Archive | March 27, 2009

Use Quickbooks for Free!

Maybe even more than January, this time of year is resolution time for many Americans. As we struggle with doing our taxes, we promise ourselves that next year we will keep more organized records and be more disciplined about our accounting.

Of course, if you are self-employed or a small businessperson, the burden of completing your tax paperwork this time of year is even more complex. But if you are someone who works as a contractor in the industry (such as a designer or instructor), and has less than 20 customers paying you for your work – there is actually a free solution to your accounting problems!

That solution is a little-advertised version of Quickbooks called Quickbooks Simple Start. Available for free download from the Intuit website, it is a highly simplified easy-to-use version of Quickbooks. Simple Start’s home screen displays a flow chart of where money is coming in and out of your business, to make it easy to find the function that you need to use. Simple Start also provides invoicing features and tax reports that are exportable to Turbo Tax to make completing a Schedule C or 1065 return easier.

If you have more than 20 customers (people that you work for), there is a paid version of Simple Start that lifts the 20 customers limit. The paid version of QuickBooks Simple Start 2009 has a street price of only $42.49 on Amazon (MSRP $99.99).

The one annoying limitation of Simple Start (both paid and unpaid versions) is that it doesn’t support downloading bank transaction information from your bank. For that, you need to upgrade to the Quickbooks Pro or Premier versions, which start at an MSRP of $199. (Street Prices on are $135 for QuickBooks Pro 2009 and $314 for QuickBooks Premier Edition 2009.)  But for many people, that download capability will be all that is missing from Simple Start, and unless you make a lot of transactions on your business bank and credit card accounts, it hardly seems worth the stiff price of the upgrade for the slight convenience.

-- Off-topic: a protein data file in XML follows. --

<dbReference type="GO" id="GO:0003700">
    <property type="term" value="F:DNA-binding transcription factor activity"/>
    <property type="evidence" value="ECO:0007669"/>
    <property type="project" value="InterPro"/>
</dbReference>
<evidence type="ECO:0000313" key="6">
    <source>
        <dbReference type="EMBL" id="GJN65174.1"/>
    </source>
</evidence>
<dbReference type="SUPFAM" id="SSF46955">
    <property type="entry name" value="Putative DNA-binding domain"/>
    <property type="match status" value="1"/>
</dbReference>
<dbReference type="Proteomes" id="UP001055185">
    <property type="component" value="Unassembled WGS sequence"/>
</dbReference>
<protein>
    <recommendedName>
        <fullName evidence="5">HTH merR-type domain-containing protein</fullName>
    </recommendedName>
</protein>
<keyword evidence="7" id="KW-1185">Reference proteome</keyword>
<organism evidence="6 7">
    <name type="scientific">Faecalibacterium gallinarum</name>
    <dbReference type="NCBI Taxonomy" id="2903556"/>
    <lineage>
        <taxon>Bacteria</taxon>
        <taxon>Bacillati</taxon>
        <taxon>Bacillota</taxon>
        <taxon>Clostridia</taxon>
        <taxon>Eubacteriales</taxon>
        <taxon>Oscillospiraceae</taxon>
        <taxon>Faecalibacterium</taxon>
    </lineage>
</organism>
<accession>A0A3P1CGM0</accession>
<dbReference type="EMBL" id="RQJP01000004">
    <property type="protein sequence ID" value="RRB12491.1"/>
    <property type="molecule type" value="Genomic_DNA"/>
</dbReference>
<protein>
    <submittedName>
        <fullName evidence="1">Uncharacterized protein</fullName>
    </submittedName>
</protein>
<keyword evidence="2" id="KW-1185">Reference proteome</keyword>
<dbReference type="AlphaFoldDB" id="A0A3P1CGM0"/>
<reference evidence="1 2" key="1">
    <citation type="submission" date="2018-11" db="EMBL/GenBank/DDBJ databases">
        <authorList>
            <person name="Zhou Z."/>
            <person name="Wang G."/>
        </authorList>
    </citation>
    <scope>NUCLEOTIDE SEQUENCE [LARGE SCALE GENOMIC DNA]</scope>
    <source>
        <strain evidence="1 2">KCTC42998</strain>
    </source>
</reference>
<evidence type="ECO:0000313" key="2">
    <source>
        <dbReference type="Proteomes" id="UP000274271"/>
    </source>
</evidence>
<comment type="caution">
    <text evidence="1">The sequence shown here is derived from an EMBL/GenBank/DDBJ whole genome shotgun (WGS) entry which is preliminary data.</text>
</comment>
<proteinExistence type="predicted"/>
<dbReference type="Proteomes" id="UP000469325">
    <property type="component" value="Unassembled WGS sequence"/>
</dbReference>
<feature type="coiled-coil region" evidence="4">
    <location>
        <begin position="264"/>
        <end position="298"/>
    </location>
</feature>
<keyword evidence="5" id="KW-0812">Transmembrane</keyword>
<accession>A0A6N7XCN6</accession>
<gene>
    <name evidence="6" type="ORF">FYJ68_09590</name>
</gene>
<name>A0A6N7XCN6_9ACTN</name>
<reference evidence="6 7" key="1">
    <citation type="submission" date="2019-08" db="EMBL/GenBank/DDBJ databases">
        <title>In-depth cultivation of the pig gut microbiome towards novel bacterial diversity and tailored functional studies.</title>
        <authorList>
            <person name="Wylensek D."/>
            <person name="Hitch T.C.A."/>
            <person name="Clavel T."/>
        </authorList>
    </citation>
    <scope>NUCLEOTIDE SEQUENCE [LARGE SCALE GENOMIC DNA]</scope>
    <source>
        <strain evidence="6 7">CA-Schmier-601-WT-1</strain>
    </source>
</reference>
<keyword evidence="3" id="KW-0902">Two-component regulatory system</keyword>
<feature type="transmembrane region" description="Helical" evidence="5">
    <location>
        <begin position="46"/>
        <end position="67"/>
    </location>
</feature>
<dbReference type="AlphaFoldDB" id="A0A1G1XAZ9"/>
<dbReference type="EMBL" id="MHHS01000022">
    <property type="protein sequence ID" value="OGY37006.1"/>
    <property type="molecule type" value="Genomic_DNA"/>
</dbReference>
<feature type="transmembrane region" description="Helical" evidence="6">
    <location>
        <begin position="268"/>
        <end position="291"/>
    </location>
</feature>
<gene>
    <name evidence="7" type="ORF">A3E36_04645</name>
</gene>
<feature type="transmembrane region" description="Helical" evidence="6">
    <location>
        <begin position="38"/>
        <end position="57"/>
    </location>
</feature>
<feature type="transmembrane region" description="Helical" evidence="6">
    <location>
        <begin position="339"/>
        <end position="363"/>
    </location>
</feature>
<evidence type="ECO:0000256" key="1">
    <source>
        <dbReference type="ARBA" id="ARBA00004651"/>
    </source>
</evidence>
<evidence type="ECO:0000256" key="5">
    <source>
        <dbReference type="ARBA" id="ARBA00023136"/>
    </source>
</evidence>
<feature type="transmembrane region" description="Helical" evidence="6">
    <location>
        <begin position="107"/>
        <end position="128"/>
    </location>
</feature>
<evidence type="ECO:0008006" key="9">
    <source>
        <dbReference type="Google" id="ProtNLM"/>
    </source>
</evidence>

Tax time this year has made me decide that I have outgrown my Excel spreadsheets I’d been using since forming my LLC. I’ve been taking the free version of Simple Start for a spin, entering my data while doing my tax preparation. I’m having to enter my data by hand, from scratch, because Simple Start doesn’t support data import of any type. But it has been a good investment of my time – the results are balanced bank accounts and the ability to manufacture a variety of useful reports analyzing my data. My data is now in a format that allows for painless future growth, since it can be imported into other Quickbooks products if my business outgrows Simple Start (which of course is the marketing purpose behind Simple Start’s existence).

I’m having no problem learning Simple Start. It is very intuitive to use and you don’t need to know much about accounting principles. The user interface walks you through everything you need to know to do set-up, and the terminology is things we are all familiar with – write checks, record expenses, etc. I’ve actually found it much easier to use than the Quicken Home & Business version from Intuit that I previously did my accounting with before I formed an LLC for my business and required separate business & personal accounting.

You can’t do much to rescue yourself from the pain of tax time this year, but for the low, low price of…free…you can save yourself a lot of trouble next year by trying Quickbooks Simple Start!